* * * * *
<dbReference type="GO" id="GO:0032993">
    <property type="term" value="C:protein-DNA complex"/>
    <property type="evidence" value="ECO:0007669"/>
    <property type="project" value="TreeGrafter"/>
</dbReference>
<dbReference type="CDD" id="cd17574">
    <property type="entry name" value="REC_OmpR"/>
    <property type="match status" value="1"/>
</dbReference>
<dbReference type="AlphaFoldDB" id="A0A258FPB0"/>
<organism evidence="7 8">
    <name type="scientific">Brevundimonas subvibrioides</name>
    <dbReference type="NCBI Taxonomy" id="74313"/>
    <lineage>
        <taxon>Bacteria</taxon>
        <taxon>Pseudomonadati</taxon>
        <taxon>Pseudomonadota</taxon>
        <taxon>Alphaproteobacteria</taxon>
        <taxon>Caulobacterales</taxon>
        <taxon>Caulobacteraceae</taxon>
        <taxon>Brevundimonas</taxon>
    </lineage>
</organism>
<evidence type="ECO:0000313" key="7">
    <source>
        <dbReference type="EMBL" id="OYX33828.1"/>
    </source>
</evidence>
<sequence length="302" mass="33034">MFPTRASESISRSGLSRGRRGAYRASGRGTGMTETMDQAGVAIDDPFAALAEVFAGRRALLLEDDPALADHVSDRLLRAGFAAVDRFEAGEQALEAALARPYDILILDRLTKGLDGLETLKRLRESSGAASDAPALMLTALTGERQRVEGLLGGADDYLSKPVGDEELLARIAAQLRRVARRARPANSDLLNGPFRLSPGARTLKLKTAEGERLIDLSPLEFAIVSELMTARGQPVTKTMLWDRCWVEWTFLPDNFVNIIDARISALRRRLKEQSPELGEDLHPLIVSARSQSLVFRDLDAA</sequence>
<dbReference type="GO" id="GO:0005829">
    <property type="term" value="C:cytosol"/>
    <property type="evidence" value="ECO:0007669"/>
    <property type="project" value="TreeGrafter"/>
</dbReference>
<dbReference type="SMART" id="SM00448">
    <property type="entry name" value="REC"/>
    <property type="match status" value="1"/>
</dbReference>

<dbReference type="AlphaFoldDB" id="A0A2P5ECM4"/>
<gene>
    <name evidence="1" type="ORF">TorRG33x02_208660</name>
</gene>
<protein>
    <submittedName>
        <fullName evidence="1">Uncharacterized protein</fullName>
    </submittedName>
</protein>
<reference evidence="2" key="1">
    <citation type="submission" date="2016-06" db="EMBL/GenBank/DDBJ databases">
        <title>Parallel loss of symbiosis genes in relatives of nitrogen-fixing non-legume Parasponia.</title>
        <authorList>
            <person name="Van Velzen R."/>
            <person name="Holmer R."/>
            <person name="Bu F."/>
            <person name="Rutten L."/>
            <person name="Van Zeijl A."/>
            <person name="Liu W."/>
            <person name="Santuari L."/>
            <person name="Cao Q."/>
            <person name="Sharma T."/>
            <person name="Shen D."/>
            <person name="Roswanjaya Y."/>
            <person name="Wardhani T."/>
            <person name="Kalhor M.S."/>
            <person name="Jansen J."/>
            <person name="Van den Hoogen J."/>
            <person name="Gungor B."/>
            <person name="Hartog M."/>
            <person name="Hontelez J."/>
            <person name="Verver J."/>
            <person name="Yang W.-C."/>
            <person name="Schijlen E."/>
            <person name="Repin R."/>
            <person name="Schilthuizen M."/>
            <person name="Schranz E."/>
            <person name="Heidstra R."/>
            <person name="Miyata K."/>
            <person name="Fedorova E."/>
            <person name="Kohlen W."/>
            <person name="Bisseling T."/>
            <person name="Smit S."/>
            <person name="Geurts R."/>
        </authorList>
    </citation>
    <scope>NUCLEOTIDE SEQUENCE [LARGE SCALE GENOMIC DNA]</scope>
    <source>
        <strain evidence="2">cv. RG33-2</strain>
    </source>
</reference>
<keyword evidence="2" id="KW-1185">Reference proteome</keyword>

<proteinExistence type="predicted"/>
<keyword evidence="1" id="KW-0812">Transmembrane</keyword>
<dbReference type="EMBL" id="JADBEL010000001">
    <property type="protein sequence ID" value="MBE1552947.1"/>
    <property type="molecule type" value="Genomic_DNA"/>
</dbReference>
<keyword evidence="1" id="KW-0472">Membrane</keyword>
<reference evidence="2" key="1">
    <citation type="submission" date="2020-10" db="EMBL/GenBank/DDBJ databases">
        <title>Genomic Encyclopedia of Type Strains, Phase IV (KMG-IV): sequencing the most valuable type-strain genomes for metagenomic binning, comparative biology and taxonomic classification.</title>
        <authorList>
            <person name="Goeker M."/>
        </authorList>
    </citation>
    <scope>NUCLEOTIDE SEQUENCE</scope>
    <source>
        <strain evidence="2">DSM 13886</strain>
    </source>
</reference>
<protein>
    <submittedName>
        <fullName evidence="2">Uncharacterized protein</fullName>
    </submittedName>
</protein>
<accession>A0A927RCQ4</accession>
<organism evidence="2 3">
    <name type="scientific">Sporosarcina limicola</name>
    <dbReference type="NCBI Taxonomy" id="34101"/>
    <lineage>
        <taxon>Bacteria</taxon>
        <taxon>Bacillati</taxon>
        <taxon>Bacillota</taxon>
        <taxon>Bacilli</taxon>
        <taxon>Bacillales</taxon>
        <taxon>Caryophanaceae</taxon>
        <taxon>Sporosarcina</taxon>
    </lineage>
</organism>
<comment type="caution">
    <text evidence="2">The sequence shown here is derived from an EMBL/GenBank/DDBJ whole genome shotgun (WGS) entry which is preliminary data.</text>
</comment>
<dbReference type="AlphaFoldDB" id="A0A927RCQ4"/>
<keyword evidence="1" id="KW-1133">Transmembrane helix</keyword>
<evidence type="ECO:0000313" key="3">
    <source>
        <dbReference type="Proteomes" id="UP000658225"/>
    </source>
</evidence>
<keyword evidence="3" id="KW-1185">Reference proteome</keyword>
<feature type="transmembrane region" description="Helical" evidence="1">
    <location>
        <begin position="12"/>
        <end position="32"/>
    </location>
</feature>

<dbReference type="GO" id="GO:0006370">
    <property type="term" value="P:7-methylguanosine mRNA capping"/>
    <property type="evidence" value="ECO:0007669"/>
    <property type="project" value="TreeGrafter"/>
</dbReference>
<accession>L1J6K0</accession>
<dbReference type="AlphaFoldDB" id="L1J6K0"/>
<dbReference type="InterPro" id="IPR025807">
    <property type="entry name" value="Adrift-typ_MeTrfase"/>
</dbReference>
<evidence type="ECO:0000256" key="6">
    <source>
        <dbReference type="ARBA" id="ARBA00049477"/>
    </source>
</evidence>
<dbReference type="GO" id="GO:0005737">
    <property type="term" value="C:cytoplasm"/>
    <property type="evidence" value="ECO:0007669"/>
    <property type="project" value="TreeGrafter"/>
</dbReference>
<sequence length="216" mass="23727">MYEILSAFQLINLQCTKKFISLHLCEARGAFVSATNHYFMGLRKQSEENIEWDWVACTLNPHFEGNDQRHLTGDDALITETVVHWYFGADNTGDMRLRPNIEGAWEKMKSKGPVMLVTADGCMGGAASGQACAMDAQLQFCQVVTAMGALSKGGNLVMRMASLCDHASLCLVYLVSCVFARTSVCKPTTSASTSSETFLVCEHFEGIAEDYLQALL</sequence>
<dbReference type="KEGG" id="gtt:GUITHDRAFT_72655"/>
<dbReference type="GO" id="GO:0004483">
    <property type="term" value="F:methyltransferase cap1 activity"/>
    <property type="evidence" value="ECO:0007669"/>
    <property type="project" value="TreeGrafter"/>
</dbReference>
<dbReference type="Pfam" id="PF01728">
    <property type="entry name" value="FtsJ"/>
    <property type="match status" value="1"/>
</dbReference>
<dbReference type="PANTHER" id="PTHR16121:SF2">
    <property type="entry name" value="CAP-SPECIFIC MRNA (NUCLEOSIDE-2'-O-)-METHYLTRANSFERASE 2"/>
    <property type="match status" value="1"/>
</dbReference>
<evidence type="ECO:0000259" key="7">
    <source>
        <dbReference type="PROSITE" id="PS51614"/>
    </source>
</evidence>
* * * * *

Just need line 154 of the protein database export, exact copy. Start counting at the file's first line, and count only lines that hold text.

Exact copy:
    <property type="entry name" value="Adrift-typ_MeTrfase"/>